Advance Diversity Services (ADS) celebrated its 40th anniversary with speeches, awards, Nepalese dancing and branded cupcakes at its AGM held in its Hurstville office on December 9.
Mark Coure MP, Member for Oatley, spoke about ADS’s outstanding work in the community and presented a 40-year Service Award to Branislav Musovski. Khalil Haragli, also a recipient of the 40-year Service Award, was unable to attend the ceremony.
Rodney Thompson (representing David Coleman MP) presented the Banks Volunteer of the Year Award to Martyn Perry, ADS Learn to Drive Mentor volunteer.
Anna Veneris, Group Facilitator, and Rosaline Havea, Board of Directors, received appreciation for 20 years of service and Mushrat Mishu, Finance Officer, and Vera Trajkovska, Community Care Worker, received their 10-year Service Award.
ADS CEO Antoinette Chow thanked board members who had completed their service and once again welcomed Chura Belbase, Marites Bairstow, Dr Rifaat Hanna, Rosaline Havea and Ruth Fyfe to their roles on the board.
She also praised Shreya Gyawali, the Nepalese dancer who performed at the AGM, and who happily serves a volunteer at ADS’s Nepalese cultural dance class.
Chairperson Ruth Fyfe said that while celebrations had been disrupted by the pandemic, the 40th Anniversary was still a milestone event for ADS.
‘In 1981, from a simple beginning as St George Migrant Resource Centre, ADS has achieved 40 years of proud service to the community,’ she said. ‘And it is still a values-driven organisation.
‘ADS has grown to include offices at Hurstville, Rockdale, Bexley and Sutherland from where Services are provided to South Eastern Sydney including Bayside, Georges River and Sutherland Shire local government areas.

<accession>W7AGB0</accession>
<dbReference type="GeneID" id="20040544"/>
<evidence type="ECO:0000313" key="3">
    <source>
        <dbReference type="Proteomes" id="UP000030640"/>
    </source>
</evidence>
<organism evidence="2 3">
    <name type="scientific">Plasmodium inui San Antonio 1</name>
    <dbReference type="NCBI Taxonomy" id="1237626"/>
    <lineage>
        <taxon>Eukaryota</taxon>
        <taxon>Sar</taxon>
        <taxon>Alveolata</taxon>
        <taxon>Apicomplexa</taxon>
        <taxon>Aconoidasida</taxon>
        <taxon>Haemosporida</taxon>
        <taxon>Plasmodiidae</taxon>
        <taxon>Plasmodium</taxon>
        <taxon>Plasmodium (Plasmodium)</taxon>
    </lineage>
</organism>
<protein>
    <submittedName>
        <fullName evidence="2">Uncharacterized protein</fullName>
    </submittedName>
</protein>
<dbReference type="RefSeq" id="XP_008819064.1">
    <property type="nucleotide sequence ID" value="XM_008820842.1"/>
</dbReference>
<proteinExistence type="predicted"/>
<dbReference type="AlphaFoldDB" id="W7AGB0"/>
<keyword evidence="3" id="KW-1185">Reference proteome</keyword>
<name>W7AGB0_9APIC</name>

‘It continues to provide high-quality services to the community by having an active commitment to social justice, compassion, inclusion, empowerment, integrity and collaboration.’
Ms Fyfe said ADS was fortunate to have highly skilled staff with extensive knowledge of culturally and linguistically diverse (CALD) communities.
‘Staff and volunteers speak over thirty community languages, she said, ‘and ADS continues to thrive in a constantly changing environment.’
Ms Chow said ADS has had a rich history and continues to build on a firm foundation established over decades.
Highlights from the last five years she noted, included, expanding the Settlement Services Program; running anti-racism workshops and domestic and family violence prevention initiatives; offering affordable driving lessons by trained volunteers to people from disadvantaged groups; adapting aged care programs to meet Australia’s aged care reforms; registration as a National Disability Insurance Scheme (NDIS) provider; and winning several awards for our work in fostering diversity with a specific focus on the CALD LGBTQIA+ community, which includes launching our marketing campaign ‘Be YOU WITH US – You belong, We All belong’ and introducing ADS Diversity Champions.
That ADS had been able to purchase and move into its own premises in Hurstville CBD in 2019 was another high point she added.
‘Through our Strategic Plan 2021-2024, we will continue to enact our values of inclusion, collaboration, empowerment, compassion and integrity while focusing on the three strategic pillars: strengthening our industry leadership and partnerships; operating with excellence; and diversifying our services,’ she said.
‘Thank you all for supporting ADS over the last 40 years and I look forward to continuing to work together to build a strong ADS that is well-equipped to face the future.’
Read our annual report here https://www.advancediversity.org.au/resources/